Members of the Baltimore Civilian Review Board want more authority over police misconduct complaints, telling a panel reviewing the Gun Trace Task Force scandal that allowing departments to police themselves can create a “hotbed of corruption.”

George Buntin, the new chair of the Civilian Review Board, and Bridal Pearson, who previously held the job, told members of the Commission to Restore Trust in Policing on Thursday that the board needs to be empowered to address police corruption, arguing that it has lacked any authority to hold officers accountable.


"It we’re going to fix this issue, we need to go a step further,” Buntin told commissioner members at a hearing in Annapolis. The state legislature created the commission following the Gun Trace Task Force scandal, which led to eight Baltimore police officers being convicted on corruption charges and sentenced to federal prison.

The Civilian Review Board, which is made up of volunteers, hears complaints from civilians and in turn makes recommendations about discipline to the police commissioner. But board members and other police reform advocates have long complained that board lacks any power to enforce its recommendations, and have called for legislative reforms to increase the board’s powers.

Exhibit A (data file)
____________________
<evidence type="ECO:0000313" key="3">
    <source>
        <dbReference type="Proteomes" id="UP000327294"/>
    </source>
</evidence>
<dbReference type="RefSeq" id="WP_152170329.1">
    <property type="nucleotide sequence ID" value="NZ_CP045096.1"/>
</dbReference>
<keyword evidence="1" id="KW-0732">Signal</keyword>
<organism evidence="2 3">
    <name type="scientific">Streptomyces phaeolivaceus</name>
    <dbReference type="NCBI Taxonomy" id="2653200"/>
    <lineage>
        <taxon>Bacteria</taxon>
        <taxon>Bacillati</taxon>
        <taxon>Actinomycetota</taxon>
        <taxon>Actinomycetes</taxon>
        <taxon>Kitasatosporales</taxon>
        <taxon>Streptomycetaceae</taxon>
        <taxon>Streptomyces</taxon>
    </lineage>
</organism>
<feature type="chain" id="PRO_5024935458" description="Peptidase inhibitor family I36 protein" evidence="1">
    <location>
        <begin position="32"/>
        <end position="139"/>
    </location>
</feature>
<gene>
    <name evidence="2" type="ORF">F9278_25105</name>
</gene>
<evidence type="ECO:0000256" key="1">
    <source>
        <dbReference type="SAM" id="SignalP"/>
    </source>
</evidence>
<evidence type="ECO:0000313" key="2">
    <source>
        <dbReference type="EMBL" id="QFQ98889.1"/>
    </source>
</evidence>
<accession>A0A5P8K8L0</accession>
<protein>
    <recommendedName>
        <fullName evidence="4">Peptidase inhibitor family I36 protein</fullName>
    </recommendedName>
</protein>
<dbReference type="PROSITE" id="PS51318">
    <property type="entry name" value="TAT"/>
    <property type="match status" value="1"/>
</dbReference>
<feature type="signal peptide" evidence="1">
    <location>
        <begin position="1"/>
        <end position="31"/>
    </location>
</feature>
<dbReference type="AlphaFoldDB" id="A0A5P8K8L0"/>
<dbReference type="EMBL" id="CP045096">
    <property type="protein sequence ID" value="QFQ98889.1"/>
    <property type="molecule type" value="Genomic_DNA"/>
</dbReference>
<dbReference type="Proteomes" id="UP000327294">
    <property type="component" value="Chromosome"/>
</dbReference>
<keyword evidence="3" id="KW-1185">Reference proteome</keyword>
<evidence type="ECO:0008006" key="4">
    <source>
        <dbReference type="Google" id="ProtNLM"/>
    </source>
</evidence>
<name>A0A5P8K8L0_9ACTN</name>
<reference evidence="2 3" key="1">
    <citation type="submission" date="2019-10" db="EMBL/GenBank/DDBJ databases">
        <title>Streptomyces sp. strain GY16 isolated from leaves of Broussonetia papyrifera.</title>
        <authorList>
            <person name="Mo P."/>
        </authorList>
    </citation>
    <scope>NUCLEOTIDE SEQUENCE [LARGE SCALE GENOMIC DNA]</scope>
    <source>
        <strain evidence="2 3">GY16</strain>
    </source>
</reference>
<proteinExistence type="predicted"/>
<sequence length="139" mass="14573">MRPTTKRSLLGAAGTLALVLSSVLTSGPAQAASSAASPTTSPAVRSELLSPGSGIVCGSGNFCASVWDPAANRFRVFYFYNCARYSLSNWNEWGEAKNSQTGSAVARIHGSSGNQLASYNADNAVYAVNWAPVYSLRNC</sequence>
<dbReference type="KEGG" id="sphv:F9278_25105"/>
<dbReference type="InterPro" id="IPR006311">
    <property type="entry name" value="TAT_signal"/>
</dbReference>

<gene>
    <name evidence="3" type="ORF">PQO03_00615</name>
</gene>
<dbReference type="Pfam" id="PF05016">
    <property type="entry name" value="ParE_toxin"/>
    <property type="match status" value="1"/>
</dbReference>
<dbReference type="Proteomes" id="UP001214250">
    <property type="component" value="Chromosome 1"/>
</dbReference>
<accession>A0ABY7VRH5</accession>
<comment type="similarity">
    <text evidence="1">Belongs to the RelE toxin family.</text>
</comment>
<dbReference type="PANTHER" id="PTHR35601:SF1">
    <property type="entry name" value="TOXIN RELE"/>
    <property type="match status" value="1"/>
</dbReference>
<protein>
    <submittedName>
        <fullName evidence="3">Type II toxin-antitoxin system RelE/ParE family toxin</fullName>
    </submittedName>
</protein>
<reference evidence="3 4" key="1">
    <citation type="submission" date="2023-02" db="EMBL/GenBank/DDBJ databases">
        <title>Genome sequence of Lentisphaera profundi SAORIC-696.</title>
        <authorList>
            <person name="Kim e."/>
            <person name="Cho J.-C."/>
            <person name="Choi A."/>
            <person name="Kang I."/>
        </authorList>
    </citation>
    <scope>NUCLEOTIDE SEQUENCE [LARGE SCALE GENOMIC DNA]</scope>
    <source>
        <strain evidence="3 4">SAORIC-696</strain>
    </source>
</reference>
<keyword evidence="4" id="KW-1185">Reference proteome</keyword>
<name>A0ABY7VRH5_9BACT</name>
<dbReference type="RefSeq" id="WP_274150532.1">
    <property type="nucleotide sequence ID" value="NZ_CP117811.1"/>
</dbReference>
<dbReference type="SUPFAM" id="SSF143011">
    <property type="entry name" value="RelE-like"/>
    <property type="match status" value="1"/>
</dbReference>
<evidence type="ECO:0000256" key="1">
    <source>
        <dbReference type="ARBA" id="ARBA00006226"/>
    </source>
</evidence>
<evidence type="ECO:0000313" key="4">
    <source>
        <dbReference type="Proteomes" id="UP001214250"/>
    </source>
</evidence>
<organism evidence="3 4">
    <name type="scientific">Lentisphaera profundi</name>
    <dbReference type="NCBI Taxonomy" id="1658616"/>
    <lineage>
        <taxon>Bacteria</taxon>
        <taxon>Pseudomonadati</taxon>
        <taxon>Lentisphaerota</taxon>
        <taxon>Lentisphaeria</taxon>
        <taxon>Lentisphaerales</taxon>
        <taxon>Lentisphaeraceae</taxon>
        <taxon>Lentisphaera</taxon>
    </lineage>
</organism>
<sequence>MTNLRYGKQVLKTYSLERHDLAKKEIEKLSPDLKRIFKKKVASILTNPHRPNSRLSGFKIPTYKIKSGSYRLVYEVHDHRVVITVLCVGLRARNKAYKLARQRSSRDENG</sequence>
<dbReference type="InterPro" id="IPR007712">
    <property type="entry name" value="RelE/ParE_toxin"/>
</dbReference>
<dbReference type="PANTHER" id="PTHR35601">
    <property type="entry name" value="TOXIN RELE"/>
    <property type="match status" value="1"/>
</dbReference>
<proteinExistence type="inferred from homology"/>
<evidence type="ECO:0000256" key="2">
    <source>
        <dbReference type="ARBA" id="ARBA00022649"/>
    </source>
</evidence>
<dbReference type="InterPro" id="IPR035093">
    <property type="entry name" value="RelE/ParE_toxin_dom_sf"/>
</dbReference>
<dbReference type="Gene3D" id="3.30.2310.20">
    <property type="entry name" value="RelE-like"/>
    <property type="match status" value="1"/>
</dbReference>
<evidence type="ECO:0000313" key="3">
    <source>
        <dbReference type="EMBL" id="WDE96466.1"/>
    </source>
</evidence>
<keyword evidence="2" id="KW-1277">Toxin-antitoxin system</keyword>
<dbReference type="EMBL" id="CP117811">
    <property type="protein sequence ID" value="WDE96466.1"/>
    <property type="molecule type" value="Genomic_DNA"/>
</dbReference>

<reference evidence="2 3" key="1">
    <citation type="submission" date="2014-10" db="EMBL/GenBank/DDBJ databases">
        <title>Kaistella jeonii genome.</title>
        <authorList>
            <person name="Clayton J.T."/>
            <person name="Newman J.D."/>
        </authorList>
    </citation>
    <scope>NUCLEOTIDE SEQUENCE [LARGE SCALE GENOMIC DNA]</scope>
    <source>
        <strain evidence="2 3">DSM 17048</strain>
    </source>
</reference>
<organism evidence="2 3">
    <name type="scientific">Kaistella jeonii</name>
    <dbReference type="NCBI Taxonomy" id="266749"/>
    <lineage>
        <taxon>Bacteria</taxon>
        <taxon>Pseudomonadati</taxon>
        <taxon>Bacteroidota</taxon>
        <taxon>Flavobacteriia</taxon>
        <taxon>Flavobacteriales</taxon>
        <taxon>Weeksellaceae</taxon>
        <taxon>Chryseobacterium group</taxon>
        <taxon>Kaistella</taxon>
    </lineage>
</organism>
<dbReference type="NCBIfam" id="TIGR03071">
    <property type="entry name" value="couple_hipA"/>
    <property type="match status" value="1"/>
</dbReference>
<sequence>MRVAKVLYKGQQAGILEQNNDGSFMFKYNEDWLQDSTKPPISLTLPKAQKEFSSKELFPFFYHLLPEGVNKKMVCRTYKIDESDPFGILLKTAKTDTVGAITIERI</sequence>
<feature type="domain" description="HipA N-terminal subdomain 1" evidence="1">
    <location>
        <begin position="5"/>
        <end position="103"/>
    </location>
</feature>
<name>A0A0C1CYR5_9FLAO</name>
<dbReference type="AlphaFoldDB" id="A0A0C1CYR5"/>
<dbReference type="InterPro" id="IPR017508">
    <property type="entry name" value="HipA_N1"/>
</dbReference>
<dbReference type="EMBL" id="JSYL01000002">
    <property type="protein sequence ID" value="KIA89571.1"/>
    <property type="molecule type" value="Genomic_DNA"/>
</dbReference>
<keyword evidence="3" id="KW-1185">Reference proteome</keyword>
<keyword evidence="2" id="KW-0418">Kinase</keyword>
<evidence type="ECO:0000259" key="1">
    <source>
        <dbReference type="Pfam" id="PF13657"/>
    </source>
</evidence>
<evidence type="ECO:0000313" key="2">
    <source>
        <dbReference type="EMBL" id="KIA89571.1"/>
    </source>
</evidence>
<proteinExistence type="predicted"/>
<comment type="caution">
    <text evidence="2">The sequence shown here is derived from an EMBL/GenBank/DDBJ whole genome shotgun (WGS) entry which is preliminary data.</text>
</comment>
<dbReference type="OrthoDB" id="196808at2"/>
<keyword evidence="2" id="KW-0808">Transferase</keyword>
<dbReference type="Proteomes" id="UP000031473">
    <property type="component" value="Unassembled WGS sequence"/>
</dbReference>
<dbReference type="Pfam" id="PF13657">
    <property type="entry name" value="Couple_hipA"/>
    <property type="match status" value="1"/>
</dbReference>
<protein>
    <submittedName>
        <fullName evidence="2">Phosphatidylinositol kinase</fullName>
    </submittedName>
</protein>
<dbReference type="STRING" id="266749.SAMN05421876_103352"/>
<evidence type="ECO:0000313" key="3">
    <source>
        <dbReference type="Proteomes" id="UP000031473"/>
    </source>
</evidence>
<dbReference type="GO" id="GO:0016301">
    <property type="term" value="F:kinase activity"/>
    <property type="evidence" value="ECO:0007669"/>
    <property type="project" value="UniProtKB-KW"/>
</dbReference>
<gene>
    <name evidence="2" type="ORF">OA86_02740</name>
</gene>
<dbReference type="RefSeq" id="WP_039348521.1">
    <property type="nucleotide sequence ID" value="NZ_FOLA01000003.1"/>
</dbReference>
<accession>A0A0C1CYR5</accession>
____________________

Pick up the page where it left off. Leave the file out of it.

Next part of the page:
A task force created under the Baltimore Police consent decree recommended complete structural overall to the civilian board, including providing more staff, giving it subpoena and investigatory powers and requiring changes to the Maryland Law Enforcement Officers’ Bill of Rights.

At Thursday’s hearing, Pearson said that the Civilian Review Board members did not track whether officers’ had histories of complaints made against them and that it did not have any documents connected to the GTTF officers. He said the board does not have access to the department’s full internal affairs files because of the restrictions under the Law Enforcement Officers’ Bill of Rights.

But under the board’s current leadership, Pearson said, they’ve created a system to monitor what he called “frequent flyers," or officers who are often named.

Commission member Sean Malone, an attorney who once prosecuted internal city police discipline cases and now defends officers, asked Pearson and Buntin how often the board agrees with internal affairs investigations. He cited a report the said the two agreed in about 74% of cases.

But Buntin and Peason said there’s not much communication with the department, and it’s often unclear whether the police department accepts the board’s recommendations.

“The reason I believe we need to take this out of police agencies is the overall culture of policing,” Butin said. He said there are good officers who find themselves in the position of trying to defend questionable practices because they don’t want to go against a fellow officer. “It’s a very conflicting thing for even the good ones."

Some officers might express their concerns about colleagues privately, but never in public. “That’s the culture of the police,” he said.

Butin argued that the department has too much power, which creates "a hotbed of corruption,” which can only be improved with external oversight. He said forming a board of independent investigators would create a “pure process.”

“We have to take some of the power taken out of their hands," he said.

The state commission is expected to meet again next month, when it will hear from members of the New York City Civilian Complaint Review Board.